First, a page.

An earlier poster said that one of the main goals of health reform was to slowly wean us off of our stupid system in which our health insurance is tied to our jobs. On that note, my own two cents:
I still expect the law to be upheld completely (I’d put the odds of that at just over fifty percent, maybe 55% or something), but if the mandate falls (along with the guaranteed issue and community rating provisions) a lot of the key goals of health reform would still be able to go into effect ss long as the state-based insurance exchanges and the Medicaid expansion are able to survive SCOTUS scrutiny. In that event, what we’ll essentially be left with is universal coverage for poor and lower middle-class people but further difficulties for everybody else at the middle-income levels; still, the exchanges and federal subsidies to buy insurance would at least help to disengage us from the employer-based coverage model we have now, and that alone is worth applauding.
Onto the OP: Yes, I think that it’s safe to say that the Pubs did an excellent job at demonizing health reform in the eyes of the general public, but a lot of that was facilitated by the Dems’ stupidity. I’ve said it before, but seriously, it was a fuckin’ boneheaded decision to not have the bulk of the ACA kick in until FOUR FUCKING YEARS after the bill actually passed. Maybe they thought that the public would instantly warm up to it, or that the GOP would eventually stop its health reform witch hunt, but in any case the law should have been fully rolled out within the first year or two of its passage in order to garner up public support. People would’ve realized the benefits immediately and (probably) would’ve loved the law, but instead all they’ve had up until now is the GOP screaming into their ears about some hypothetical future reality in which health reform has turned the US into communist Russia or something.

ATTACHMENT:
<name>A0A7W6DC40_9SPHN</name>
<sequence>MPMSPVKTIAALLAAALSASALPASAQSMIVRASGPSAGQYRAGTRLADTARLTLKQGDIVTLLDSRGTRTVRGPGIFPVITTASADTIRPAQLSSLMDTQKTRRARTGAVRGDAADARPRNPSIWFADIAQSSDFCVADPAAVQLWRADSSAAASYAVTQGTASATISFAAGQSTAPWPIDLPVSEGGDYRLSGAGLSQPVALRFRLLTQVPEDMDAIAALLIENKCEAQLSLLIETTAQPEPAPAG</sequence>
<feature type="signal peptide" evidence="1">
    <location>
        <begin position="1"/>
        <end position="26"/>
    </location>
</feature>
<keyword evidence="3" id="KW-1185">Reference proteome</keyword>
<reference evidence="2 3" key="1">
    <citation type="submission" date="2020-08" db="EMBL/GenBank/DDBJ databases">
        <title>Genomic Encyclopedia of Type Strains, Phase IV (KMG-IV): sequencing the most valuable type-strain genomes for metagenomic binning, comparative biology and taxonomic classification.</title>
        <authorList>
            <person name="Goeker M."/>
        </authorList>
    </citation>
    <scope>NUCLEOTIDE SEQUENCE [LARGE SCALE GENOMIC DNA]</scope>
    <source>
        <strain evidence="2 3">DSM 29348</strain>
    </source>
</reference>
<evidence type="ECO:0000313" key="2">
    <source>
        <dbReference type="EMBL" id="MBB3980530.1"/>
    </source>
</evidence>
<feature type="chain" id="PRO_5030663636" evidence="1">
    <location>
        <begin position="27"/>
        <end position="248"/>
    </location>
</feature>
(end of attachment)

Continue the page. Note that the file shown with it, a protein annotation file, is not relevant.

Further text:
If the law survives SCOTUS review and is allowed to be completely implemented, it’ll likely go down as one of the most popular pieces of legislation in history. If not…well, state-by-state reform is going to be the way forward for the foreseeable future. The problem with that, though, is that most states don’t want to touch health reform.